Don’t Worry about A Thing, Have Faith in God!

“When you thank God for something after it happens, that’s called gratitude. When you thank God for something before it happens, that’s called faith.” — Rick Warren

Albert Anson is a Godly man.

And when a Godly man wants to tell you a story, you listen.

Our pastor, the Rev. Mike Washburn, has launched a sermon series about the 23rd Psalm. This is one of Albert’s favorite portions of Scripture.


For one, Albert has a history with this Psalm.

Years ago, he and his wife, June, were facing some tough times. Both worked at the former Campbell Soup Co. in Fremont. Albert worked nights and June worked days.

One day, a manager called the employees together and said the local plant would change from a five-day to a four-day work week.

Albert wondered how he and June were going to make it on four days’ wages. They had payments to make on their mobile home, along with lot rent and utilities.

The next morning, Albert sat at the kitchen table with his Bible, knowing that God speaks through his word.

“I’d better see what the Lord wants to tell me about the whole thing,” he thought.

Albert wanted to rely on the Lord’s provision.

“I’m strong on faith in that regard,” he said.

So Albert opened his Bible and prayed: “Lord, they’re going to cut us to four days a week. I’ve got to have your promise. Show me in your word what your promise is.”

A thought came to Albert’s mind to read the 23rd Psalm. He read that along with other Scriptures.

Sometime earlier in life, someone told Albert to put his own name into Scriptures that stated the promises of God — to make them personal.

Albert said the Holy Spirit then spoke to his heart to read the 23rd Psalm again, inserting his name into the Scriptures.

So he read the Psalm this way:

“The Lord is Albert’s shepherd, I shall not be in want. He makes Albert to lie down in green pastures, he leads Albert beside quiet waters, he restores Albert’s soul….”

Albert slowly read through the entire 23rd Psalm, inserting his own name throughout.

Before he finished reading, Albert sensed the Holy Spirit and began to rejoice.

“I knew (God) was going to supply all of our needs, regardless of what happened,” Albert said.

“Thank you Lord,” Albert prayed. “That’s your promise and I’m going to stand on it.”

Albert sat for about 10 minutes, praising and thanking the Lord.

Then Albert did something else.

He walked through his home and placed his hands on his cupboards.

“Thank you Lord for your provision,” he prayed. “I know these cupboards are going to be full.”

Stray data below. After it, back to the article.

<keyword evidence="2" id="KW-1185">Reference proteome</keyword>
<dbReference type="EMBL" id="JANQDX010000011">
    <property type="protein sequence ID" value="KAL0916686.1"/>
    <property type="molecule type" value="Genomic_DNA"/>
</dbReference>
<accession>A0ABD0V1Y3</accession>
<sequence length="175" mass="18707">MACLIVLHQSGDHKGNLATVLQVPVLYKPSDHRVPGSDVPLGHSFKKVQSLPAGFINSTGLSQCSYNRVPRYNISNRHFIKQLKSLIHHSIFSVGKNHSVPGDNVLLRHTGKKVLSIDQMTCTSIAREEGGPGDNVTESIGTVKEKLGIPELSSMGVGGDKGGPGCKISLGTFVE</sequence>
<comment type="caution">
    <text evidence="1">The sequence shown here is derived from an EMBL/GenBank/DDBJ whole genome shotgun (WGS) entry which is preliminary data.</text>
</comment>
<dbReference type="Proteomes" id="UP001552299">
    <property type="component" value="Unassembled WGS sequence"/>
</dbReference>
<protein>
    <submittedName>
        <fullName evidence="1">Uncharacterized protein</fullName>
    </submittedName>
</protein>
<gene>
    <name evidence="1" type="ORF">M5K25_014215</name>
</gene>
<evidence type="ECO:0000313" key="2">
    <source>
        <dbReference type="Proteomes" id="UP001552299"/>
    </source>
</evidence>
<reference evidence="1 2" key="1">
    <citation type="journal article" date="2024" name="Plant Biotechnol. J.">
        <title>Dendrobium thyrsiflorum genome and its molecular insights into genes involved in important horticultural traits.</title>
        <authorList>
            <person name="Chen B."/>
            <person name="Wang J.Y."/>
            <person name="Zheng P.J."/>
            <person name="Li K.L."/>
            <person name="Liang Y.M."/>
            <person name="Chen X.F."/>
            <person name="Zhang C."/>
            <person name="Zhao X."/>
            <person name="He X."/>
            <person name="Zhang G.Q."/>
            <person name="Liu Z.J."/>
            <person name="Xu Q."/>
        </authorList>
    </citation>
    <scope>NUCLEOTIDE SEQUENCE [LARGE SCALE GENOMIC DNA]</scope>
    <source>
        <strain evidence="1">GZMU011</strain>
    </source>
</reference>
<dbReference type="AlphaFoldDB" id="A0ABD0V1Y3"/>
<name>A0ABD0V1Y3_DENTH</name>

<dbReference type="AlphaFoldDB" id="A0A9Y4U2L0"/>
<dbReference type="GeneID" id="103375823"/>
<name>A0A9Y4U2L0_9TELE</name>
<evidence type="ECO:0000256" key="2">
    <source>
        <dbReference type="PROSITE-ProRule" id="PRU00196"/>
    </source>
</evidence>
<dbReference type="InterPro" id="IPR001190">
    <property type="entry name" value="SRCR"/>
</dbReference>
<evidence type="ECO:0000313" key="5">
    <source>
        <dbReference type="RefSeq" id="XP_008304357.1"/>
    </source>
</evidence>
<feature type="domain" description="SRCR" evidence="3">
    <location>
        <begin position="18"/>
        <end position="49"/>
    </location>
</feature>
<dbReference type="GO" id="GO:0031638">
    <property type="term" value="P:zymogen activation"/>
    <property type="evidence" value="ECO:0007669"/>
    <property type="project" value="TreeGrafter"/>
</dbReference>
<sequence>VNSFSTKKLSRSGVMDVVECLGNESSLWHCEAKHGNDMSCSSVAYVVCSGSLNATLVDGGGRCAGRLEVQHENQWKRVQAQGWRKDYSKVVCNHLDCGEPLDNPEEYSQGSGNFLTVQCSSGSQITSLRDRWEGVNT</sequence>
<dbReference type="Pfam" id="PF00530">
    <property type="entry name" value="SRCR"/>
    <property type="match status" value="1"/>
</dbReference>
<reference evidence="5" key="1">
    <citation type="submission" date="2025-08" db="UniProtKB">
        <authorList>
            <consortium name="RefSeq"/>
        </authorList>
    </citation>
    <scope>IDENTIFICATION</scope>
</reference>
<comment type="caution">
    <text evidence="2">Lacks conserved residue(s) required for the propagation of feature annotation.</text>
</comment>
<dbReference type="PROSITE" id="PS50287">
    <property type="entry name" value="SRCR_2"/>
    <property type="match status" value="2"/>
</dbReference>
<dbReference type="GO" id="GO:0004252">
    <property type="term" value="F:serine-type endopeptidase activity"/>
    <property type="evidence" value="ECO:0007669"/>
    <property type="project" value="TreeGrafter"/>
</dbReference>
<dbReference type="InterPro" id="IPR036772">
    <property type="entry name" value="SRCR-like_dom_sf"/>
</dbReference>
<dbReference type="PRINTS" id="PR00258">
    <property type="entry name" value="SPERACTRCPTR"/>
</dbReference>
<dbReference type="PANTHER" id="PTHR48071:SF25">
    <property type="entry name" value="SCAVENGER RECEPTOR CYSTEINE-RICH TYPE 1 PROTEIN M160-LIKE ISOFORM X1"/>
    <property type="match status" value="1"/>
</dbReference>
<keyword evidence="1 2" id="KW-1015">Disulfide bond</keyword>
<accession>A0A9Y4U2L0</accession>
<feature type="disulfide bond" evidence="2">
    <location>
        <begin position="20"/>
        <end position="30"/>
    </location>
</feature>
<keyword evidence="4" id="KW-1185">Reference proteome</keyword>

A couple days later, the plant workers were called into another meeting.

This time, they were told the plant was going to stay open five days a week and that there was going to be overtime.

The plant ended up being open six days a week for a long time.

Eventually, the local plant did close, but not before Albert had a 25-year tenure. June worked for Swanson and Campbell Soup for 38 years total.

Albert says the 23rd Psalm experience increased his faith.

Now, I realize that Albert’s experience doesn’t happen to everyone. Many times, plants do close or cut hours. Godly people pray and still lose their jobs.

But I think one of the lessons we learn from Albert and the 23rd Psalm is that we don’t have to be afraid when tough times come — when we place our trust in God.

The 23rd Psalm teaches us that the Lord will take care of us. He’ll restore our souls. He’ll guide, protect and comfort us.

I also love Psalm 28:7 which says: “The Lord is my strength and my shield; my heart trusts in him, and he helps me. My heart leaps for joy, and with my song I praise him.”

As we learn about God’s character through his word and see him work in our lives, we can come to trust him.

Hearing stories of other Christians, like Albert, can help our faith grow, too.

In his sermons, Pastor Mike has talked about the importance of developing a trust relationship with God. He’s talked about learning to be content, trusting that God knows and gives what’s best for us in his timing.

Pastor also has talked about the importance of rest and meditating on God’s word.

We can ruminate on things like failures, bad things people have said or done to us, financial or other problems. Or we can ruminate on God’s word.

In a recent sermon, pastor reminded us of two of my favorite Scriptures.

One is Philippians 4:8, “Finally, brothers and sisters, whatever is true, whatever is noble, whatever is right, whatever is pure, whatever is lovely, whatever is admirable — if anything is excellent or praiseworthy — think about such things.”

The other is the first part of Psalm 1, which reads: “Blessed is the man who does not walk in the counsel of the wicked or stand in the way of sinners or sit in the seat of mockers. But his delight is in the law of the Lord, and on that law he meditates day and night. He is like a tree, planted by streams of water, which yields its fruit in season, whose leaf does not wither, whatever he does prospers.”

To me, Albert is like that tree, firmly rooted in the love of his God.

A postscript: I believe that even if Albert’s hours had been cut at the plant, God would have provided for him in some way — whether it was with a part-time job or reduction in a monthly payment or something else. And Albert would have praised God for it.

Shared with you by Tammy R. McKeighan  – news editor of the Fremont Tribune.

Copyright 2014 Fremont Tribune. All rights reserved.